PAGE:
This is a double H-bridge that can be used with PWM to control the output current. It uses some NAND logic to make sure there will be no shoot-through shortening the supply voltage by opening both high-side and low-side MOSFET’s at the same time.
I started out this design actually using an extra voltage source (battery) for driving the high side MOSFET’s. Then R24, R25 R26 and R27 had 9V extra voltage than the MOSFETS.
I didn’t like that solution, and just removed the battery. And the design still worked. A drawback with poorly driven high-side FET’s is that the will produce some heat. About 6W with 12V supply. The second drawback is that the voltage across the motor will drop by 3V. So if you have 12V power supply, the motor only get about 9V.
My intension for this H-bridge was to use it for an 50V driver for bipolar stepper motor. And if you supply 50V, the motor will get 47V. So who cares if there is some heat generated. It’s easyer to put on a heat sink, than creating an extra powersupply feeding the upper FET’s. The current would anyhow be limited by the PWM.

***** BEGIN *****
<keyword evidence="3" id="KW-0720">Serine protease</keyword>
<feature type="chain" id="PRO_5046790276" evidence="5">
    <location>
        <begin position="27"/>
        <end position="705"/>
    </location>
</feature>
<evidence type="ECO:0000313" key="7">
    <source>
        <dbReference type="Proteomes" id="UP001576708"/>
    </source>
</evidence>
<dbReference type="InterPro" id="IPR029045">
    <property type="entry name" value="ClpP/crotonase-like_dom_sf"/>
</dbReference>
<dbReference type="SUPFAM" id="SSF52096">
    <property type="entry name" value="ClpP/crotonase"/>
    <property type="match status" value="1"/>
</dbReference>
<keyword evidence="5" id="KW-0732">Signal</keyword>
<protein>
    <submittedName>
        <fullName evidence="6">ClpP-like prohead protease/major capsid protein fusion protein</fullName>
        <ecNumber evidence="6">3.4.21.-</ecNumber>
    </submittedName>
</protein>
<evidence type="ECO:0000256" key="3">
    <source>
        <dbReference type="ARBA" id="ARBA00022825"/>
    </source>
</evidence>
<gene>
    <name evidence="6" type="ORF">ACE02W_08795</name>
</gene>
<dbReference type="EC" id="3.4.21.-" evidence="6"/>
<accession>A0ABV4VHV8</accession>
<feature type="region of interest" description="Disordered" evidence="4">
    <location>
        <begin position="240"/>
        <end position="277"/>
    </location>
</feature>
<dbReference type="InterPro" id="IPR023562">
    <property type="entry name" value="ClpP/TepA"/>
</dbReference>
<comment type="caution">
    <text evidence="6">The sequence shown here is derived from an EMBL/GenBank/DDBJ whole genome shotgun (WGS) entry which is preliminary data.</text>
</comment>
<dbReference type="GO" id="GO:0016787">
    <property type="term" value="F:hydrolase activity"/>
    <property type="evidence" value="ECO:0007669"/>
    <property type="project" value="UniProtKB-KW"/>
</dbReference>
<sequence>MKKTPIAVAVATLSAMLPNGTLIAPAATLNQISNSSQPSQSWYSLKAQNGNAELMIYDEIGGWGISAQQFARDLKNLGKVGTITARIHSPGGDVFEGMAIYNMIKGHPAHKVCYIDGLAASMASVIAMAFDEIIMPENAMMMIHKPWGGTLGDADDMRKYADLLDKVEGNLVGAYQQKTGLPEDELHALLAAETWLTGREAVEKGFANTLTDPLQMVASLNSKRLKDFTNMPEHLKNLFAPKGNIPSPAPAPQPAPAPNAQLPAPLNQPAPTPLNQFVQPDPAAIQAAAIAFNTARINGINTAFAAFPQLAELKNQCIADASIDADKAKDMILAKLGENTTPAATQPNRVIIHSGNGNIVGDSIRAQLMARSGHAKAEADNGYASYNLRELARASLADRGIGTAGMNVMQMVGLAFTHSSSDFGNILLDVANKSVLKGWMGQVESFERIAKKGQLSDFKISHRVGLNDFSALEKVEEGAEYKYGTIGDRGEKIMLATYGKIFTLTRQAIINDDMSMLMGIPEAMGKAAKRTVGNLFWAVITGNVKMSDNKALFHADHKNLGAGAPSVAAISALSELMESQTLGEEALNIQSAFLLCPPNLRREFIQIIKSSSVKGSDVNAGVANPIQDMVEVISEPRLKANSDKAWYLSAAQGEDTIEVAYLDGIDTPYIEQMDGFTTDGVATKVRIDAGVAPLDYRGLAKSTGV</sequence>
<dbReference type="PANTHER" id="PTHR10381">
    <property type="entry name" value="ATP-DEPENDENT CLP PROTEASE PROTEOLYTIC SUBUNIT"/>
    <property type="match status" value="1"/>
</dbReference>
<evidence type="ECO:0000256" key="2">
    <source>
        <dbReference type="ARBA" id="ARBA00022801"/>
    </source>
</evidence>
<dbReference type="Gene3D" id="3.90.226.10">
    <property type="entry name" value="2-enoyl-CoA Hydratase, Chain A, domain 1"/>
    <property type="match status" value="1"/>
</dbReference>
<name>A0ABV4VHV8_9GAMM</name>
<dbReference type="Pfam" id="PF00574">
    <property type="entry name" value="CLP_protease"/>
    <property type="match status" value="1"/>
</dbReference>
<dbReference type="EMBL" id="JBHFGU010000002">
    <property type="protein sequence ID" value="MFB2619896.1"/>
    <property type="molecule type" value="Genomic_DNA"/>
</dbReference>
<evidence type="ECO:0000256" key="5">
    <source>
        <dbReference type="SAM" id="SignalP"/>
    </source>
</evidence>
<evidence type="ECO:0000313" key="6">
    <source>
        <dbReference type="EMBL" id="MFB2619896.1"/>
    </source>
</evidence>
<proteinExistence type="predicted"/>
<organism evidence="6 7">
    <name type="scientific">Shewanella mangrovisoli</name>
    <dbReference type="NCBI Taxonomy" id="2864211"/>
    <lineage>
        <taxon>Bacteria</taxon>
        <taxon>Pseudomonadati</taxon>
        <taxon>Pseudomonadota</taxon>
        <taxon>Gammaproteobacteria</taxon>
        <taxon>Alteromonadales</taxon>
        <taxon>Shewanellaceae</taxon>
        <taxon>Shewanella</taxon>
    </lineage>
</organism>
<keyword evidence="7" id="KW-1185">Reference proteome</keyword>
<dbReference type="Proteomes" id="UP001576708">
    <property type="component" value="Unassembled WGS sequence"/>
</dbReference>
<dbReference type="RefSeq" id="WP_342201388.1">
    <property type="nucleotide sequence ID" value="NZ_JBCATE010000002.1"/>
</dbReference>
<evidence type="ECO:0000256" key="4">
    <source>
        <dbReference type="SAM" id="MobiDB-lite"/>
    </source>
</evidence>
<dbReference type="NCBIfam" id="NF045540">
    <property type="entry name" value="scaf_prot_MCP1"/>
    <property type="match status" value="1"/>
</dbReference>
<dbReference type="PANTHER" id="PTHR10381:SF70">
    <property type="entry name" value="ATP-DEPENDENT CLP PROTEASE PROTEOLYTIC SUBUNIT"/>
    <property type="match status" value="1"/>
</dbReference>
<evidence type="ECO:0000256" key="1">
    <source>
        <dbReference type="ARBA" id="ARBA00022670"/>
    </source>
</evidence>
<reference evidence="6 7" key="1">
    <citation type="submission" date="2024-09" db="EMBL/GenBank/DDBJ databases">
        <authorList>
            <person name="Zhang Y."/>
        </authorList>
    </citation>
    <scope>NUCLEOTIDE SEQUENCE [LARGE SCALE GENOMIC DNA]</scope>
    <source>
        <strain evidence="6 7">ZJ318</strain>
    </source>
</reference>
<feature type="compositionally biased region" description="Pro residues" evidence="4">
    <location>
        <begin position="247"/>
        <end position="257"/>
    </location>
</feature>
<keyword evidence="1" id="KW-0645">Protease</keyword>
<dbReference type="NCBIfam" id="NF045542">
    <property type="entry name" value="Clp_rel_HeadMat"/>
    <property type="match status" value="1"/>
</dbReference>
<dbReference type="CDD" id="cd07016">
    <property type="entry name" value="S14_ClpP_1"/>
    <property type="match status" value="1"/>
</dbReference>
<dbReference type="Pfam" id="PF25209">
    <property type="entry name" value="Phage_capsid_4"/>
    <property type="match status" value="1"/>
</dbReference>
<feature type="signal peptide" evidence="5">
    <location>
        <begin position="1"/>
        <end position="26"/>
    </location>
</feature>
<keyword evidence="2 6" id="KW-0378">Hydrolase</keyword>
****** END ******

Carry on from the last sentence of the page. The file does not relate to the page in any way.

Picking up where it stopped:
I did use this with an Arduino, and it worked well. It’s not that great with stepper motors, because you can’t use chop to boost the performance without risking to burn the motor.
The design of the NAND-gates are described in a previous article: How to design a circuit from NAND-gates only,using a truth-table
The diodes would be better to change to some fast schottky ones for better performance.
I’ve used the IRLU120N’s for small-signal as well, because they are cheap and logic level. They are rated at 100V 10A, but only 48W. So the current will be limited at higher voltages. You also need som bigger heat sink at higher voltages.
I have only tested this design for 20V and about 1.5A
I used FreePCB to create the PCB layout:
1200 DPI PCB-files can be downloaded from the link in the bottom of this article.
The finished board:
The heat sink MUST be isolated from the FET’s, so you have to use some isolating heat transferring film, between the FET’s and the heat sink. Shown in the picture below.
The finished board with heat sink: